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A Comparative Infrastructure Development Assessment of the Republic of Korea and Kingdom of Thailand

Publication | October 2014
A Comparative Infrastructure Development Assessment of the Republic of Korea and Kingdom of Thailand

In the Republic of Korea and Thailand, as in other countries of the region, development is best assisted by infrastructure investment that follows an integrated plan at the national level, supported by long-term sector master plans. 

The quality of such plans depends on whether they are based on thorough comparisons of the likely benefits of possible projects with respect to efficiency, productivity, and social and environmental objectives, compared with the likely costs. The practicality of the plans depends on whether they are consistent with medium-term fiscal strategies and annual budgets. Following the Republic of Korea’s example, Thailand must form a comprehensive territory or land use plan aligned with the national infrastructure investment plan.

The book reviews the infrastructure development that Thailand has achieved in key infrastructure subsectors such as power, roads, and water supply and its plans for the future, including in particular the role of private sector investment in infrastructure projects. It also looks at the experience of the Republic of Korea as a leading and sizeable developing member country as well as a member of the Organization for Economic Co-operation and Development.

Lessons from the comparative assessment can create a useful body of knowledge for Thailand and other developing and emerging Asian economies. These include:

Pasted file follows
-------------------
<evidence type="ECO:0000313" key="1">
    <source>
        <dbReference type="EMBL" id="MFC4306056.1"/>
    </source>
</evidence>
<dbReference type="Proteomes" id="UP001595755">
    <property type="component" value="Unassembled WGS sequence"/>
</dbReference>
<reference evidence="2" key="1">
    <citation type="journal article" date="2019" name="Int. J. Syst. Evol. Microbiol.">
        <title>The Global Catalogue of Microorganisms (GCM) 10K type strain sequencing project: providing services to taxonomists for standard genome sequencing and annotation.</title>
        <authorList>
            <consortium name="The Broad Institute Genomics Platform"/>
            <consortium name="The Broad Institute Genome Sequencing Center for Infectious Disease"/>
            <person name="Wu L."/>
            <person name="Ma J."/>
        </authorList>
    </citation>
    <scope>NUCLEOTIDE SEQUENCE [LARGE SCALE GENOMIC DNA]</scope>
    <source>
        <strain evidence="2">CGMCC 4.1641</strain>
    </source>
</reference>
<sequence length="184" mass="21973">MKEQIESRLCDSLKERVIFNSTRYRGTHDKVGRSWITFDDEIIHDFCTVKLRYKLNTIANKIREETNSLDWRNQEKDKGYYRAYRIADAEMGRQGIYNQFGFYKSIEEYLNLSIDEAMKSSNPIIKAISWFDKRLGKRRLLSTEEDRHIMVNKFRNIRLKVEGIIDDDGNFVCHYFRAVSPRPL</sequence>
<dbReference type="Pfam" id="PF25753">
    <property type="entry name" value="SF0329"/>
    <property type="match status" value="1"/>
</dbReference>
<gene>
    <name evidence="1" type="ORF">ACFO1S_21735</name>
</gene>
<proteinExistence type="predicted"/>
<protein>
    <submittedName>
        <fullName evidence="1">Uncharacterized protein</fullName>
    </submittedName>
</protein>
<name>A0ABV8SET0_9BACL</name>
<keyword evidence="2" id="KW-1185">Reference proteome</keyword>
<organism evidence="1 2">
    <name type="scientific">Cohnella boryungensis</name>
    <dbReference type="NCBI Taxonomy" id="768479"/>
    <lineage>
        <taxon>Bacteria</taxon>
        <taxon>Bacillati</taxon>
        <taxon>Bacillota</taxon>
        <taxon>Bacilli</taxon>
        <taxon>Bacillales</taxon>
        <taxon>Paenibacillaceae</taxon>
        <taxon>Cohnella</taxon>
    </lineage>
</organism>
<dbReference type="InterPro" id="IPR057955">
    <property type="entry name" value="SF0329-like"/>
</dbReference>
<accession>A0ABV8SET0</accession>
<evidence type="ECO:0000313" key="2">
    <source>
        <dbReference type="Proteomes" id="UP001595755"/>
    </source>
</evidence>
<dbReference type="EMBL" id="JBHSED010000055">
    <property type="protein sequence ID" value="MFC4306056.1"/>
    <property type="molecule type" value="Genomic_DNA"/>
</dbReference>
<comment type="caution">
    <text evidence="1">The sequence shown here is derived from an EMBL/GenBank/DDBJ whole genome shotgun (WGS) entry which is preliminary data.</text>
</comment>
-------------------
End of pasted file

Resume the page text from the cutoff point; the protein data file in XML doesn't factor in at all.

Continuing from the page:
• Spending Levels. It is difficult to assess from year to year what amounts of infrastructure spending will be optimal, either in the aggregate or as portions of government and state-owned enterprise investment. Multilateral development banks recommend that at least 5%–6% of GDP be spent per year on infrastructure, but they acknowledge that individual cases will vary according to fiscal circumstances and indications obtained from cost–benefit analyses of major proposals.
  • Separation of Policy Making and Regulation. Several recommendations in this study addressed specifically to the Republic of Korea and Thailand are based on the assessment that both countries would benefit from a clearer separation of sector regulation from policy formulation and implementation, with more protection for the independence of regulatory authorities. The need for a separate, independent regulator is especially important when the implementing agency has responsibility for contracting.
  • Private Sector Participation. Similarly, in several infrastructure subsectors, both countries would benefit from more competition to drive improvements in service quality and efficiency. Furthermore, they would obtain more private financing for new investments if their policies and regulations provided a more reliable basis for private participation. This would involve the long-term ability of operators to set user charges that fully recover the costs of investment, operation, and maintenance. Alternatively, this could depend on well-specified, sustainable subsidies. Experience in both the Republic of Korea and Thailand has shown the importance of these changes for the financial viability of PPPs.
  • Cost–Benefit Analysis.Their experience with PPPs also suggests that, to obtain the most effective investments and protect the public from unduly high user charges, social cost–benefit analysis should be applied to all proposals, with assistance from national planning bodies.

Contents 

  • Executive Summary
  • Infrastructure in the Republic of Korea and Thailand
  • Institutional Arrangements
  • Infrastructure and Competitiveness
  • Pricing of Infrastructure Services
  • Investments and Financing
  • Lessons
  • Recommendations